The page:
Interview with Leslie Hawthorn: LISA '13 Workshop on Recognizing and Overcoming Bias

Next month in Washington, D.C., Leslie Hawthorn and Sheeri Cabral will lead a half-day LISA '13 workshop, Recognizing and Overcoming Bias — Ways to Make Your Workplace More Successful and Welcoming. In this interview, Leslie Hawthorn, community manager at Elasticsearch, offers a preview of what the workshop will offer.

The LISA '13 early bird registration and hotel discount has been extended until October 22.

LISA '13

Rikki: What do you plan to cover in your WiAC (Women in Advanced Computing) workshop at LISA '13?

Leslie: We'll be covering the many biases that each person brings to situations in the workplace that are a product of our socialization, cultural meta-narratives, and the lore of the tech industry itself. We'll look at stereotypes and how they operate to make our teams less productive and our workplace less welcoming and collaborative. Sheeri and I will start with talking about some of our own biases—none of us is perfect in this regard, by any means—and how we've worked to change our thinking and overcome those biases. We'll then segue into examining common stereotypes and biases in the tech industry in small group discussions with the audience, encouraging folks to share their own experience. We'll wrap up with reporting back, tips for combatting bias in your workplace, and what to do when you find yourself faced with a co-workers biases, or your own.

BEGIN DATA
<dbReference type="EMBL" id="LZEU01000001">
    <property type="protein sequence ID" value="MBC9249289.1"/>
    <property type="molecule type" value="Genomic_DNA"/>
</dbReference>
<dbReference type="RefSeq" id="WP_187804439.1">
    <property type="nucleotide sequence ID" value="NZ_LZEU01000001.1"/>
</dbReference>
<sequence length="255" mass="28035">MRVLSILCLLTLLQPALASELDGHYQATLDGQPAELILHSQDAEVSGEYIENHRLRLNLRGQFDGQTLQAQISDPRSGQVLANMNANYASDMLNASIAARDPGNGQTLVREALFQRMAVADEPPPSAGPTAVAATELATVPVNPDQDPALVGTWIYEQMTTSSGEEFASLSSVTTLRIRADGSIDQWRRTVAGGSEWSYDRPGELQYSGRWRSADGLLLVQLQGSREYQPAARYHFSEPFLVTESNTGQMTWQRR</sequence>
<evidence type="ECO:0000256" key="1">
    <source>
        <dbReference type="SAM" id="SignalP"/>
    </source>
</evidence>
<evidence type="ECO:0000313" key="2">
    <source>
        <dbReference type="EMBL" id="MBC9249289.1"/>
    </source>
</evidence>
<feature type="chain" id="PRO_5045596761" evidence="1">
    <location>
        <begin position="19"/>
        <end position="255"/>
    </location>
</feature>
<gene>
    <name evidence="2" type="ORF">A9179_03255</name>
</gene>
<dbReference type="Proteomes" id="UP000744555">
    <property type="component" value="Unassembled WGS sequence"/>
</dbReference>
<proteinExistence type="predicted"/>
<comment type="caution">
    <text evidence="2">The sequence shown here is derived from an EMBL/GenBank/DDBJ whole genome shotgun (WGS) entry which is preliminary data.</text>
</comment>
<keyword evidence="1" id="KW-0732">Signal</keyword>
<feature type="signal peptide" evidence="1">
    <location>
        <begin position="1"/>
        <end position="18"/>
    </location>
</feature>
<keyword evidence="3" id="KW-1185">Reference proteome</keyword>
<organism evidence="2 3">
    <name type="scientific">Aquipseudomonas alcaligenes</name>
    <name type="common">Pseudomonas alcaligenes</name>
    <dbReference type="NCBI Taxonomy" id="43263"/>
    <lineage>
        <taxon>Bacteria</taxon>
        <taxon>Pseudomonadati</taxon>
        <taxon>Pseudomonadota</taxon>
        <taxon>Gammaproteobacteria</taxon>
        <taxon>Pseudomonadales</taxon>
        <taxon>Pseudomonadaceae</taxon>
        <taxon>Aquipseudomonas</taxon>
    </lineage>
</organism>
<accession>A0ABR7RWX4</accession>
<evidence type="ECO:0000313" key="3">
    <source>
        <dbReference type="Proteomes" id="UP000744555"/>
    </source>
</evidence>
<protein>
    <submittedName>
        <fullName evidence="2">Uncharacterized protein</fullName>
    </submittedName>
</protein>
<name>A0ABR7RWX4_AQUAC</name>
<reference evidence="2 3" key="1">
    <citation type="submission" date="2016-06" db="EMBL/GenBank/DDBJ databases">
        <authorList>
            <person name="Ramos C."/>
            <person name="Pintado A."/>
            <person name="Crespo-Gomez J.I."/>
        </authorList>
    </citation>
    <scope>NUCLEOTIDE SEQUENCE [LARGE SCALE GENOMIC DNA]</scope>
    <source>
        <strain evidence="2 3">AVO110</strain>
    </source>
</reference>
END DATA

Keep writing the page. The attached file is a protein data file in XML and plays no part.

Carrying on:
Rikki: Who should attend your session, and what will they take away from it?

Leslie: We welcome all in our session and we want to be quite clear that we think everyone can benefit from it. This is not targeted to any one group of people, e.g. women, sales folks, or—my favorite tech stereotype—pointy haired bosses. Attendees will leave with solid lessons to improve their collaboration skills by understanding some of their own innate biases and how to work around them, as well as how to help others on your team work around them.

Rikki: What additional resources would you recommend to attendees who want to learn more about bias in the workplace?

Leslie: Folks may enjoy the Project Implicit website at
Project Implicit supports a collaborative network of researchers interested in basic and applied research concerning thoughts and feelings that occur outside of conscious awareness or control. The site offers a variety of questionnaires from university researchers that help people uncover their own cognitive biases—quite illuminating when you're trying to level up as co-worker and person.

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